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nce an underdog in the world of architectural creativity, Calgary is emerging as a front-runner in North America with several celebrated high-profile projects that are bucking the city’s conventional norm, say industry experts. Yet the real impact of this artistic upheaval is still yet to come, as these insiders point to several recent and upcoming projects that will continue to put Calgary on the global map. “Times have changed here in the city,” says Ryan Bessant, president of Calgary-based Heavy Industries, which is behind projects such as the Emergent exhibit at the Edison building, the Delta Gardens in West Eau Claire and the Wonderland sculpture at The Bow. “The market is demanding more uniqueness to differentiate why someone would want to live or work there than somewhere else. It’s more than just a community or building with a cool name and logo. Calgarians want a better story. They want more purpose and intention behind the design of something.”





Projects such as the Central Library and National Music Centre have caught the world’s attention, with the former recently being celebrated as an “architectural masterpiece” by Time magazine in the publication’s 2019 list of Greatest Places. The reverberation of that creativity is now being felt citywide. Heavy Industries – which specializes in fabrication, installation and art project management – is collaborating with builders such as Mattamy Homes in the southwest community of Yorkville and Qualico Communities in Harmony on placemaking features that aim to create something for the community to rally around.



“What we’re doing is one per cent, or far less, of a full project budget, but the impact we can make in what we do and how we do it is much greater,” says Bessant. “We can make up 99 per cent of the first and last impressions. “It’s really driven by: what kind of unique experience can we add through something that’s built into a community or development?” In the beltline district, meanwhile, the Underwood Tower on First Street SW is ground floor to a new food movement in the city that is blending an old-world theme with a fresh architectural design.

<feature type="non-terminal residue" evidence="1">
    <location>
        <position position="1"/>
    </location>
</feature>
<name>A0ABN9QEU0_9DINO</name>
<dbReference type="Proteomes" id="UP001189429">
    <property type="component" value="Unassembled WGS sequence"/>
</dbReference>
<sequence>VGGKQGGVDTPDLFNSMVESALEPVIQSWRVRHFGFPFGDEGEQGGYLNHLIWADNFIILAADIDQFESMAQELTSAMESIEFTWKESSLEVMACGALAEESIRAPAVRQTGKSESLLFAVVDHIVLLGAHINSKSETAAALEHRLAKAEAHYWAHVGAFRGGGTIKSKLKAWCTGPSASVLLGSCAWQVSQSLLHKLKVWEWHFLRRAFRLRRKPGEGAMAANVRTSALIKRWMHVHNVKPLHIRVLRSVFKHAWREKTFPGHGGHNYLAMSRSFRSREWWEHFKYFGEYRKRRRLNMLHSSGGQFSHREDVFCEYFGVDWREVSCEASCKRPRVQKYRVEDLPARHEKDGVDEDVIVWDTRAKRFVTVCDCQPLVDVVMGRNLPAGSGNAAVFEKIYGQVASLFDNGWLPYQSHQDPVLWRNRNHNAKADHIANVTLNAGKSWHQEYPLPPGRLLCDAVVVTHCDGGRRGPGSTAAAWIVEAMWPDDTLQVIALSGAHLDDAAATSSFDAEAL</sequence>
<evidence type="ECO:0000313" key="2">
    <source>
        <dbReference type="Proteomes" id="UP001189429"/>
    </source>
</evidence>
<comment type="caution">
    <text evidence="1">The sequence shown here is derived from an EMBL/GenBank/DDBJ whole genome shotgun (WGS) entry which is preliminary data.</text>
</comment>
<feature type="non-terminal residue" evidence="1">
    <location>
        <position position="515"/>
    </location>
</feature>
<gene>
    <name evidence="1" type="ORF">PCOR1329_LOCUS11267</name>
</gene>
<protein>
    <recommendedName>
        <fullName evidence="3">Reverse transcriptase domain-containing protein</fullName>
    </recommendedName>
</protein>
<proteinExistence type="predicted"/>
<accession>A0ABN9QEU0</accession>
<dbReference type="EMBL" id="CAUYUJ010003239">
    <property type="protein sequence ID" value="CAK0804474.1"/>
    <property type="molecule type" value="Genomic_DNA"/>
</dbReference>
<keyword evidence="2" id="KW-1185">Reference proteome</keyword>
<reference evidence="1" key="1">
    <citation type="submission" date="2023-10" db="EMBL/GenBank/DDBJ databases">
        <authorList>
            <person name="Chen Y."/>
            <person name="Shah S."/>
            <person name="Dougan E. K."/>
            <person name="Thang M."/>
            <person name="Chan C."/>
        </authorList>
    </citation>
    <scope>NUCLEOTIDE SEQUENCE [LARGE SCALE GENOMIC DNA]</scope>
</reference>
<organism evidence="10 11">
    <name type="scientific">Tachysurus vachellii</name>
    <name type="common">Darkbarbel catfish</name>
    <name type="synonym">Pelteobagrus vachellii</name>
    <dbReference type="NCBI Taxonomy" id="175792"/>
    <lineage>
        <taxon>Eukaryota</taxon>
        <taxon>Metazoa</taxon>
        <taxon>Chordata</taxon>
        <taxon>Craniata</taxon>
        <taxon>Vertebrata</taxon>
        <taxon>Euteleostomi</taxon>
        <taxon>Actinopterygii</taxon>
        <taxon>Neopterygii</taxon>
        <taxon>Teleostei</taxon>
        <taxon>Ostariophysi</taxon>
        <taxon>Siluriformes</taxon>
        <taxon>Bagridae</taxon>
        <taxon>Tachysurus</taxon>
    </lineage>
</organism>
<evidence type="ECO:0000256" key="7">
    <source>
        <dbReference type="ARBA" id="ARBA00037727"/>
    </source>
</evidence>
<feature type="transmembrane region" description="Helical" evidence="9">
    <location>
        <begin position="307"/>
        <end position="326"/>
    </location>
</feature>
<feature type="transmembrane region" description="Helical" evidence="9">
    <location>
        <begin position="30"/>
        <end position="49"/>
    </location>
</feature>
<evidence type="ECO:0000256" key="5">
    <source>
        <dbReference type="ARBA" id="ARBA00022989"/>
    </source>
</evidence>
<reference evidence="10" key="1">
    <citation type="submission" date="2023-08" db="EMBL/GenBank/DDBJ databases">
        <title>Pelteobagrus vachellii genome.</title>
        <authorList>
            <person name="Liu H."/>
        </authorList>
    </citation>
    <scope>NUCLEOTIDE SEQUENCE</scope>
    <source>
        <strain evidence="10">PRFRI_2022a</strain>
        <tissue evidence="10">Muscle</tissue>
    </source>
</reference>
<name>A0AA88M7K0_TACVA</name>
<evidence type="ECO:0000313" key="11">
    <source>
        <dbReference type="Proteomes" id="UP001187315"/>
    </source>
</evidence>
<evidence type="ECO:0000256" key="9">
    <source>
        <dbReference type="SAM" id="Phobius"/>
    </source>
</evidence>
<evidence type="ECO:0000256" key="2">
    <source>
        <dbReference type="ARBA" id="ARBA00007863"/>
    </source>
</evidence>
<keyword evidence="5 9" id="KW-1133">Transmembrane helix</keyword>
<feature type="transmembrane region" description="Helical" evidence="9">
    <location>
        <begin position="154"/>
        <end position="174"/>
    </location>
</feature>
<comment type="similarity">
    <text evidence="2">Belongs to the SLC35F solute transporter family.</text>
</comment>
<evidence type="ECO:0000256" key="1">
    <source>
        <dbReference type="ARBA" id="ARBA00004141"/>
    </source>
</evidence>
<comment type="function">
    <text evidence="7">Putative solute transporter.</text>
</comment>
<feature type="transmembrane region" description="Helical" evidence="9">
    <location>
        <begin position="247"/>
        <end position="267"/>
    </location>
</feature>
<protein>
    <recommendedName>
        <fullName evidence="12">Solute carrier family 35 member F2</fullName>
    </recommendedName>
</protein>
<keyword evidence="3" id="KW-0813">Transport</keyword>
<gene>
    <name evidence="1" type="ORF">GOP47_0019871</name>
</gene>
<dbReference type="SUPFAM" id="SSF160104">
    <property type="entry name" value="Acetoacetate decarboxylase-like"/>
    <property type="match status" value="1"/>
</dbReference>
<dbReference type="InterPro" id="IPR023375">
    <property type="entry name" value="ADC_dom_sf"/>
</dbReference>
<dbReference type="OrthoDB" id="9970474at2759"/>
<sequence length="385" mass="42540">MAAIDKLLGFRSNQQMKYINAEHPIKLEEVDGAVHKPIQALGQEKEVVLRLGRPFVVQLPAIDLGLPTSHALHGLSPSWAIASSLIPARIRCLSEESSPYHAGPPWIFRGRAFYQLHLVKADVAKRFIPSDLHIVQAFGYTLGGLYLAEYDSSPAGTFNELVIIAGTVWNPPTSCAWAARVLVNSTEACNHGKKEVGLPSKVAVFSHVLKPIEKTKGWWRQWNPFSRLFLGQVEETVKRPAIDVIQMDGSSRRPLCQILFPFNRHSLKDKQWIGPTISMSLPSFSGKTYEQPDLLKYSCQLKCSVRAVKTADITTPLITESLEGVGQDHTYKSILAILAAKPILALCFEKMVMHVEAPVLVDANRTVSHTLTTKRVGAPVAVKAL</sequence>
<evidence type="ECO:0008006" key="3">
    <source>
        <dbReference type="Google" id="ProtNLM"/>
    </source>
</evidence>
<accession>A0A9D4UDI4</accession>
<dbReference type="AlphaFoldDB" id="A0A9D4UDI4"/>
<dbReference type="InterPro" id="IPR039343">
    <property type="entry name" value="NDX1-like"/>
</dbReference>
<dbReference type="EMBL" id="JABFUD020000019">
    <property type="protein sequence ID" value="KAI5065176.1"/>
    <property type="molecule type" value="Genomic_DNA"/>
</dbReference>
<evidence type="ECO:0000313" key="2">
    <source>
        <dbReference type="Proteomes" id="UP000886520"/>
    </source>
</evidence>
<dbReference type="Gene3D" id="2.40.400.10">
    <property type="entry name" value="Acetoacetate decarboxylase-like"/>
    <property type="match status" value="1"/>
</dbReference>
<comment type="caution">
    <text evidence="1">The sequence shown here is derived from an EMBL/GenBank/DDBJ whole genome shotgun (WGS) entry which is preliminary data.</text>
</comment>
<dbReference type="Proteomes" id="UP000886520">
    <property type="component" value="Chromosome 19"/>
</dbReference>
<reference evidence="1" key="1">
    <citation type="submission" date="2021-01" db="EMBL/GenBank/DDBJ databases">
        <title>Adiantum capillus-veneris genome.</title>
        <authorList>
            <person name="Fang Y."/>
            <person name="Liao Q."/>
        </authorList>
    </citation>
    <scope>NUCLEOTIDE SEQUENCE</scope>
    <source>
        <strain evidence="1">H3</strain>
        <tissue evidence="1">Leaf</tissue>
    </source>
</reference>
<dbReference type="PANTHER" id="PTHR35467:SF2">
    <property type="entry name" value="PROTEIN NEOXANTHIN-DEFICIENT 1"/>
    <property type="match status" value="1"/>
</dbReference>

Home to the upcoming First Street Market, the main floor of the 30-storey condominium building will feature an 8,000-square-foot European-inspired food hall that features 10 chef-inspired stations and opens up to a 50-seat patio backing onto Haultain Park. Designed by McKinley Burkart with construction overseen by Ryan Murphy Construction, the market will be the first concept of its kind in Calgary when it opens early next year. “First Street Market is an example of building owners getting creative to attract tenants and foot traffic in areas of the city that have visibly been impacted by the economic slowdown,” says Lara Murphy, director of business development and strategy at Ryan Murphy Construction. Murphy points to the added uniqueness of the Underwood Tower where it preserves and incorporates